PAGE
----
Problems of Chapter 6

Problem 6.1

The relation for the maximum speed is eq. (6.15), which yields with cp = 1004.71 m2/s2K for air as perfect gas the maximum speed Vm = 1,736,12 m/s.

Problem 6.2

The critical speed is found from eq. (6.19) and is u* = 708.77 m/s. Problem 6.3

The pressure coefficient is found with eq. (6.37): cp = a) indeterminate solu­tion, b) 1.000025, c) 1.0025, d) 1.064, e) 1.276.

The result a) points to the fact that eq. (6.37) is not valid for incompress­ible flow, remember Problem 4.5. For incompressible flow eq. (6.38) with u = 0 at the stagnation point yields the correct value cp = 1.

Problem 6.4

The pressure coefficient is found with eq. (6.65): cp = a) 1.276, b) 1.809, c) 1.832, d) 1.839.

Problem 6.5

Подпись: (Ao =)RS - Rb = eRs : Rs Подпись: Rb 1-е Problems of Chapter 6

Eq. (6.120) in the simplified form must be formulated in terms of the body radius Rb:

The shock stand-off distances are A0 = a) 0.25 m, b) 0.21 m, c) 0.2 m. With increasing Mach number the stand-off distance becomes smaller.

Problem 6.6

A0 = a) 0.146 m, b) 0.11 m, c) 0.1 m. With decreasing Yeff the stand-off distance becomes smaller.

Problem 6.7

A0 = a) 0.042 m, b) 0.01 m, c) 0 m. With Yeff = 1, the stand-off distance becomes even smaller. For Ыж ^ ж the stand-off distance becomes zero.

Problem 6.8

At H = 30 km altitude the relevant free-stream parameters are Тж = 226.509 K and рж = 1.841-10-2 kg/m3. The dynamic pressure is qж = 30,165.62 Pa. The resultant forces and the moment are L = 1.22-106 N, D = 0.128-106 N, M = 48.8-106 Nm. The lift-to-drag ratio is L/D = 9.51.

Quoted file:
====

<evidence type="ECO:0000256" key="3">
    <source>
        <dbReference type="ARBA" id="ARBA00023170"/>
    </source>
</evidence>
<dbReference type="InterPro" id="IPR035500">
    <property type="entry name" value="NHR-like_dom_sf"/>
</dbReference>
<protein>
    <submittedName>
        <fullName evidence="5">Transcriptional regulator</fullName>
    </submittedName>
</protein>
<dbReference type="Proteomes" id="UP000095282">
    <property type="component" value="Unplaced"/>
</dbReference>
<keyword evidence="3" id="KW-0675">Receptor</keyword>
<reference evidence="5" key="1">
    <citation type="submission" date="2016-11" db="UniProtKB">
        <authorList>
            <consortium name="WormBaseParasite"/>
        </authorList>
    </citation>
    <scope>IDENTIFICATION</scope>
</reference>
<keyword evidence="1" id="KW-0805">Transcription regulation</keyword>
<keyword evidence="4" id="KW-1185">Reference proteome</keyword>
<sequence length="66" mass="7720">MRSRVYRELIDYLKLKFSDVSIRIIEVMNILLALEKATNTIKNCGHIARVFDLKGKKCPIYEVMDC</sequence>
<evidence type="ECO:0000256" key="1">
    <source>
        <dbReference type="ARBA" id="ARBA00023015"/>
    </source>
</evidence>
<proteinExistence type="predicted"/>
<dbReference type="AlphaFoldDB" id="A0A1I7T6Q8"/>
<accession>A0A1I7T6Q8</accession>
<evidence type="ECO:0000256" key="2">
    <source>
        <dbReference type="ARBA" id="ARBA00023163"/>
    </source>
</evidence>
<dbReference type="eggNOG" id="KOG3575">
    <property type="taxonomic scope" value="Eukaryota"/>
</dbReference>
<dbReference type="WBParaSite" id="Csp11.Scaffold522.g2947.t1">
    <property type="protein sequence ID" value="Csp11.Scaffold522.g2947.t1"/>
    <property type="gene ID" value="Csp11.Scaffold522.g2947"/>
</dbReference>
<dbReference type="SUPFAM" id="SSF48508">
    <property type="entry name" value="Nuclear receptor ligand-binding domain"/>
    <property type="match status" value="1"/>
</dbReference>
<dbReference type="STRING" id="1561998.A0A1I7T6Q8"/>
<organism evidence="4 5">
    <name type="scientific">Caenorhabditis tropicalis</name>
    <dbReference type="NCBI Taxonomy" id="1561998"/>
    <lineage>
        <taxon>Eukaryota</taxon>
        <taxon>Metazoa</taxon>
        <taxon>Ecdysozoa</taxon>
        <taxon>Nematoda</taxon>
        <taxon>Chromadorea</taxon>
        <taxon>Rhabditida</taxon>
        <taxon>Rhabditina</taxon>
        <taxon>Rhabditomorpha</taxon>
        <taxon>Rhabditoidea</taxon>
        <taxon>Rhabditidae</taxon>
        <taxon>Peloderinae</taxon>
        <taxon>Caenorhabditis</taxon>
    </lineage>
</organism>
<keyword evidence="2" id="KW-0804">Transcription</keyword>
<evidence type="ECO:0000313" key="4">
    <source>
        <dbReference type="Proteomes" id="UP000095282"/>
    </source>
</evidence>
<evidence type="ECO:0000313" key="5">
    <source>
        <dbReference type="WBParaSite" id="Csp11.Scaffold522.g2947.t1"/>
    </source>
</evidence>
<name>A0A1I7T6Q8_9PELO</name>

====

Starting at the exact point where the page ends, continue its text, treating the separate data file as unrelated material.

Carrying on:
Problem 6.9

At H = 40 km altitude the relevant free-stream parameters are Tж = 250.35 K and рж = 3.996-10~3 kg/m3. The dynamic pressure is qж = 7,236.54 Pa. The resultant forces and the moment are L = 0.292-106 N, D = 0.031-106 N, M = 11.7-106 Nm. The lift-to-drag ratio is L/D = 9.51.

Problem 6.10

At the higher altitude the density рж is smaller. Hence the forces are smaller. Increasing the angle of attack would enlarge the lift, but also the drag. In­creasing the wing area would increase the wing’s mass. This would make necessary a larger lift.

During a cruise flight the fuel mass decreases with flight time. If the angle of attack is kept constant this would mean an increase of the flight altitude with time. The flight altitude hence is not constant.

Problem 6.11

At higher altitudes we have в = 1.40845-10~4 1/m. The density at sea level is PH=0km = 1.225 kg/m3.

For Mж = 6 at T* = 242.55 K we find vж = 1873.28.8 m/s. With q= 60 kPa this gives рж = 0.0342 kg/m3. The altitude is found from the inverted eq. (2.3) to be

H=-~ InjW – « 25 km. в PH=0km

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